Could there be a fracturing of the consensus over Atol reform at the top of Abta?
A break-out session at The Travel Convention in Malta suggested cracks could be appearing as a move to bring dynamically packaged sales into the consumer protection scheme becomes imminent.
The Department for Transport (DfT) is expected to outline the reform next month. This will seek to extend Atol protection to up to five million currently unprotected holiday sales through the creation of a ‘flight-plus’ category between seat-only and package sales.
The idea of flight-plus came from Abta. The Civil Aviation Authority (CAA) took it up and the DfT embraced it. In the words of CAA consumer protection group director Richard Jackson: “Flight plus is in the political DNA now.”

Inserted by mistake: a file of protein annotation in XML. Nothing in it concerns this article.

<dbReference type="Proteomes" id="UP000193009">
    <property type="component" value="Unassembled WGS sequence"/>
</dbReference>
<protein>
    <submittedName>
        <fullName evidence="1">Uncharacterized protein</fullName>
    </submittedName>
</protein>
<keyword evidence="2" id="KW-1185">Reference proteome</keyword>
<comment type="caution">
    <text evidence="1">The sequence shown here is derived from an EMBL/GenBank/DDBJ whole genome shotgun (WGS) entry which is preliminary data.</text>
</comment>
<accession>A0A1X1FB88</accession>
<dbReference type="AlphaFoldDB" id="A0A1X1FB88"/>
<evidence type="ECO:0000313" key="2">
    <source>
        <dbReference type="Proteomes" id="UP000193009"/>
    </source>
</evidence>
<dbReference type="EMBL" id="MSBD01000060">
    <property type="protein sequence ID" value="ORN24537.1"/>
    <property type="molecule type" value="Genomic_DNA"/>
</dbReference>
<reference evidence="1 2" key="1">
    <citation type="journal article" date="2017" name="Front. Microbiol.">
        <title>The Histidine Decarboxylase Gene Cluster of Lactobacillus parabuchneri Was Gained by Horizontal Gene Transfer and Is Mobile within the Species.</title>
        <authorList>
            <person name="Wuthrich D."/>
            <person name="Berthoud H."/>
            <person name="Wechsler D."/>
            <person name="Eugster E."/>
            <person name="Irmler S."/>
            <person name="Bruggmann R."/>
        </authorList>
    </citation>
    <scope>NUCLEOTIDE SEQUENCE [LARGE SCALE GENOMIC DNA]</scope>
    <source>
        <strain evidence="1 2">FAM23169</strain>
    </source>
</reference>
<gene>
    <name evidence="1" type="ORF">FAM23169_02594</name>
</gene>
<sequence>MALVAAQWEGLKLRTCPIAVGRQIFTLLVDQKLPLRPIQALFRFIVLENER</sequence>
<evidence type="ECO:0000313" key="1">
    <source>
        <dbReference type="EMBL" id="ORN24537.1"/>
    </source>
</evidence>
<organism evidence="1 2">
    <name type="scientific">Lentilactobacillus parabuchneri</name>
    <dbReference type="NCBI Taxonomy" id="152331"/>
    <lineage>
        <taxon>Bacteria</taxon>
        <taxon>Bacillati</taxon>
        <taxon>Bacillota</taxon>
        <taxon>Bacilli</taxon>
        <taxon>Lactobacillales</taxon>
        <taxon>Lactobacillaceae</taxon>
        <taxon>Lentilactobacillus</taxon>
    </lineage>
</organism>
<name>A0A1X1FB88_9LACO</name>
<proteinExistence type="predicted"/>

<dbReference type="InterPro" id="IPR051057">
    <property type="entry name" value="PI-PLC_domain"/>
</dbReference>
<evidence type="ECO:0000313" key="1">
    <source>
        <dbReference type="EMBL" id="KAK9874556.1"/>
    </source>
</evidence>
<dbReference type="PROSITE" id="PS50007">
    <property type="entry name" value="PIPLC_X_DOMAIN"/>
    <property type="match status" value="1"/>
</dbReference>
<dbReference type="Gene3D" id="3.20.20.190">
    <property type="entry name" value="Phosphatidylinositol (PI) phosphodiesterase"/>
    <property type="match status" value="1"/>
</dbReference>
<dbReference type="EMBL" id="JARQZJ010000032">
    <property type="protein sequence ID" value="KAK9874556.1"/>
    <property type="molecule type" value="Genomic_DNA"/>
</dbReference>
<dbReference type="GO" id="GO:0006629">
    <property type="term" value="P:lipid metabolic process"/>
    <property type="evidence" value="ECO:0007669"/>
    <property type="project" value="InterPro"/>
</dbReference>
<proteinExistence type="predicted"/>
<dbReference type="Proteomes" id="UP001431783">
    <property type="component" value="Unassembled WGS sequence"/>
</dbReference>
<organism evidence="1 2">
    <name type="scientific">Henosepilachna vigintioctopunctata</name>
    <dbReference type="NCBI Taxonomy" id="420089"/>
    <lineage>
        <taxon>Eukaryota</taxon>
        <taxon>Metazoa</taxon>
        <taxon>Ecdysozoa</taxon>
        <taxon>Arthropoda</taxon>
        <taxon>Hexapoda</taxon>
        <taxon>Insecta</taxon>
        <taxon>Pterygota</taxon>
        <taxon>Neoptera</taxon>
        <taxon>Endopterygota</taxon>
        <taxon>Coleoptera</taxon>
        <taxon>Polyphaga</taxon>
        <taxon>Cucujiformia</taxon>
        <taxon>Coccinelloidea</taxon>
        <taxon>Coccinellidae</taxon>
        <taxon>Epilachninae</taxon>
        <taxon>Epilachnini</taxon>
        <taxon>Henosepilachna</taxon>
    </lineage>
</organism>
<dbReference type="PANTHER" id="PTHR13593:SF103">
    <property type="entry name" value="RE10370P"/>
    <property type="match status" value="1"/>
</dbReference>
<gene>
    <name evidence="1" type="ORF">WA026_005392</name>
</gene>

But there is a problem. Flight-plus will protect the consumer when a retailer acting as a “travel organiser” ceases trading. What happens if an airline used by retailers fails?
The latter will be expected to find alternative flights, just as ATOL-holding tour operators do now. How will they afford that from the tiny margins on retailing, and will they be able to find airline-failure insurance to forestall paying out?
As On Holiday Group chief executive Steve Endacott put it: “Flight-plus transfers the risk of failure by an airline to the retailer.”
At least one senior Abta figure agreed with Endacott in conversation after the session and new board member Kane Pirie, chief executive of Travel Republic, is resolutely unimpressed.
But flight-plus is coming, and Abta remains officially in favour. My guess is that as soon as than the details are out people will be looking for ways around them.